'It' happens: Cal coach says Patriots will love running back Shane Vereen

by: Christopher Price on Fri, 05/13/2011 - 12:21am

When it comes to Shane Vereen, Cal associate head coach/run game coordinator Ron Gould chooses his words carefully.

“You remember watching Marshall Faulk, and you would see the things that he did over the course of his career, and you say, ‘How did he do that?’ ” asked Gould, invoking the name of the former NFL MVP.

“There were times where I said, ‘How did Shane do that?’ ” Gould said of Vereen, who was taken in the second round of the NFL draft last month by the Patriots.

“Shane has ‘it.’ It’s hard to articulate what ‘it’ is, but he has it. When you see the things he does — his versatility, his blocking skills, his ability to run between the tackles — that’s how I would define what made Marshall Faulk successful. That’s what Shane has.”

High praise for the 5-foot-10, 204-pounder out of Cal, but few people know Vereen better than Gould, who was his position coach with the Bears. In his three seasons — one of which was spent sharing starting duties with Jahvid Best — Gould watched the California native finish his career ranked among the school’s all-time leaders in rushing touchdowns (29, tied for third), total touchdowns (35, tied for fourth), all-purpose yards (4,069, fifth), rushing yards (2,834, seventh), 100-yard rushing games (11, seventh) and scoring (210, tied for ninth).

All this at a school that has turned out NFL-ready running backs at a steady clip over the last decade — not including Vereen, seven of Gould’s backs in the last six years have gone on to the NFL, a group that includes Best, Marshawn Lynch and J.J. Arrington. (Gould said Vereen and Best fed off each other: “They had an unbelievable relationship,” he said. “If Jahvid scored a touchdown, Shane wanted to score two, and vice versa. They fed off each other.”)

But of that group of NFL-ready backs that have been turned out by Cal, Gould said Vereen distinguished himself on two counts.

“First of all, before you even talk about ability or those other things, you have to talk about his character. He’s unbelievable in terms of character. You never have to worry about him embarrassing the program or anything like that,” Gould said of Vereen, who was taken with the 56th overall pick last month by the Patriots.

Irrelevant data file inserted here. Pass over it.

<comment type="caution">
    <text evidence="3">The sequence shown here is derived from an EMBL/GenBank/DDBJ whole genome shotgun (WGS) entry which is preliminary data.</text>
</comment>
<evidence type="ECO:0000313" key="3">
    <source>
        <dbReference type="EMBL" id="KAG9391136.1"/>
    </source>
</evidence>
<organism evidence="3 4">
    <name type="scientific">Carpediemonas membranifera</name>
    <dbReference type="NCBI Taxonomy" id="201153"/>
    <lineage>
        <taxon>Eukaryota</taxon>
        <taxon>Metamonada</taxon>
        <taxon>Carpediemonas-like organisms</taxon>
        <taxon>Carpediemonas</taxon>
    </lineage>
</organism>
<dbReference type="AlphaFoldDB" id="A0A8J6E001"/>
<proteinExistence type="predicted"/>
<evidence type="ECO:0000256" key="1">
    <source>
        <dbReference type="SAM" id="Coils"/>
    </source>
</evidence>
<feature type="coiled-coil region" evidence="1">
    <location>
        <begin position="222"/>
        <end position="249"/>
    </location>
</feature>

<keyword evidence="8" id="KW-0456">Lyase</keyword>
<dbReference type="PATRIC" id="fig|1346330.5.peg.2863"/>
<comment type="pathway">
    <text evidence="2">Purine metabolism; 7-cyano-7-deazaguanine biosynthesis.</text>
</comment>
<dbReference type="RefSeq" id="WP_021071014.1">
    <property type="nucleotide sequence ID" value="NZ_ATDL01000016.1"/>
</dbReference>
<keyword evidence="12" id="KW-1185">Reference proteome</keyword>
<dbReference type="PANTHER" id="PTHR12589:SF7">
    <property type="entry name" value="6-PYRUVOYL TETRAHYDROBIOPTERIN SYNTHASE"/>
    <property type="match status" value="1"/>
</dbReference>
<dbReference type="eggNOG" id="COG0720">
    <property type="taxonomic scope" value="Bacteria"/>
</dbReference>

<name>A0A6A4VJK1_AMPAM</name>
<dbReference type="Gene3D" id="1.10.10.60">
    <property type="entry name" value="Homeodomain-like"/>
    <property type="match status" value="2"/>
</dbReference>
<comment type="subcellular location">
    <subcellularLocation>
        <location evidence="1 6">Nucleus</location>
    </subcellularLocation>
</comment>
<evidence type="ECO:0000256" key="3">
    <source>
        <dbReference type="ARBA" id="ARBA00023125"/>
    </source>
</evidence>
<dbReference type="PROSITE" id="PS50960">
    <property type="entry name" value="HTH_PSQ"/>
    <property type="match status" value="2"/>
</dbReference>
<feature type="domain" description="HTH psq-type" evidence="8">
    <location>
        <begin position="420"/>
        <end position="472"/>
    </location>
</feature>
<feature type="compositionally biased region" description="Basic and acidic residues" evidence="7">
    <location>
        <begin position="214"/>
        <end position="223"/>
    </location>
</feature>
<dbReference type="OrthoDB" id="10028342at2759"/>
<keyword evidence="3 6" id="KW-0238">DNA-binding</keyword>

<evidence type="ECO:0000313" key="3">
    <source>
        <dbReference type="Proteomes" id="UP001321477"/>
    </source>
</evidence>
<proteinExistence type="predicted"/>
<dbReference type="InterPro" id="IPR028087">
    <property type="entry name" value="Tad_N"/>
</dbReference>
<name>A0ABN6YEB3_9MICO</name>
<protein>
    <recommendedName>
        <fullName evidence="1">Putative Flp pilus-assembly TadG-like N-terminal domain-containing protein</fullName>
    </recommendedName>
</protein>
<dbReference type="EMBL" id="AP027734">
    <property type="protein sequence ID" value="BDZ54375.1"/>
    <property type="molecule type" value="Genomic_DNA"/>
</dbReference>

“The second thing is that he’s a fierce competitor, and he wants to win at everything he does. This guy, the last few years, he put the Cal program on his back and just did a great job. This is a kid who can carry the ball between the tackles and catch the ball in space and block. The Patriots are getting a complete back.”

Gould said it was always easy to peg Vereen as a monster talent, but any questions about whether or not he might be able to succeed as a physical back were answered toward the end of the 2009 season when Vereen carried the ball 42 times for 193 yards and three touchdowns in a 34-28 win over archrival Stanford.

“That 42-carry game, that guy willed us to victory in that game,” Gould said of Vereen, who was in the midst of an incredible stretch of 88 carries in three games. “He just would not say die. We kept calling on him and calling on him and he continued to answer the bell each time.”

It was performances like that that earned Vereen a reputation for toughness. While he remains a dependable presence as a pass-catcher out of the backfield — he had 74 receptions for 674 yards in three seasons — he also brings a physical presence that could surprise some people.

“He’s more of a complete back than a lot of people give him credit for,” Gould said. “We’re more of a physical team, a north-south type of team, and Shane did a fabulous job for us week in and week out of running between the tackles.”

As for how he’ll fit in New England, Vereen enters a fluid situation: If the vets like Fred Taylor, Sammy Morris and Kevin Faulk are gone in 2011, Vereen and fellow rookie Stevan Ridley could become an important part of the offense. But regardless of what happens in 2011, Gould believes Vereen will be a favorite with coaches, teammates and New England football fans sooner rather than later.

“That work ethic is something that not a lot of people bring to the table. He’s a talented guy with a tremendous work ethic, to go along with being a fierce competitor. It’s an impressive combination,” Gould said.

“Coach Belichick will utilize Shane’s talent. He will find a mismatch with the opposing team and he will exploit it with Shane. Shane is going to come to work every day. He’ll be prepared and work hard, and they will get the best out of him.”